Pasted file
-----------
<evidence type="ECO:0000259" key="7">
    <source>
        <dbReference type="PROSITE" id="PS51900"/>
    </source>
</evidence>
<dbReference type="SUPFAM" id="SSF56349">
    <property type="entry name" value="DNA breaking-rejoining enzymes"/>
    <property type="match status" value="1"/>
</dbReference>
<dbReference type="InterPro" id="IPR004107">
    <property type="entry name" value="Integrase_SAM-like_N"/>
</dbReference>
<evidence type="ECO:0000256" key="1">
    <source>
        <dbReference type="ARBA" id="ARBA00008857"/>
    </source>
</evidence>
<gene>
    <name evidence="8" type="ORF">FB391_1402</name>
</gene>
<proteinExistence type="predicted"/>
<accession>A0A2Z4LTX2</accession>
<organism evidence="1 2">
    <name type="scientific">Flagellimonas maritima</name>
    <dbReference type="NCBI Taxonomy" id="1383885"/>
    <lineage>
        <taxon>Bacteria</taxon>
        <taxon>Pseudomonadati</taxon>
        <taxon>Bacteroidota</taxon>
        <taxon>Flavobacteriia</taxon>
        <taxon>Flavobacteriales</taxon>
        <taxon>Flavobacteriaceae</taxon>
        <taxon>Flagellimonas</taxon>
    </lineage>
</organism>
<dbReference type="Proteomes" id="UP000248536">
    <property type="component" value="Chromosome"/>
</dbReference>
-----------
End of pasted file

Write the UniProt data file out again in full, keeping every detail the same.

<evidence type="ECO:0000259" key="7">
    <source>
        <dbReference type="PROSITE" id="PS51900"/>
    </source>
</evidence>
<dbReference type="SUPFAM" id="SSF56349">
    <property type="entry name" value="DNA breaking-rejoining enzymes"/>
    <property type="match status" value="1"/>
</dbReference>
<dbReference type="InterPro" id="IPR004107">
    <property type="entry name" value="Integrase_SAM-like_N"/>
</dbReference>
<evidence type="ECO:0000256" key="1">
    <source>
        <dbReference type="ARBA" id="ARBA00008857"/>
    </source>
</evidence>
<gene>
    <name evidence="8" type="ORF">FB391_1402</name>
</gene>
<proteinExistence type="predicted"/>
<accession>A0A2Z4LTX2</accession>
<organism evidence="1 2">
    <name type="scientific">Flagellimonas maritima</name>
    <dbReference type="NCBI Taxonomy" id="1383885"/>
    <lineage>
        <taxon>Bacteria</taxon>
        <taxon>Pseudomonadati</taxon>
        <taxon>Bacteroidota</taxon>
        <taxon>Flavobacteriia</taxon>
        <taxon>Flavobacteriales</taxon>
        <taxon>Flavobacteriaceae</taxon>
        <taxon>Flagellimonas</taxon>
    </lineage>
</organism>
<dbReference type="Proteomes" id="UP000248536">
    <property type="component" value="Chromosome"/>
</dbReference>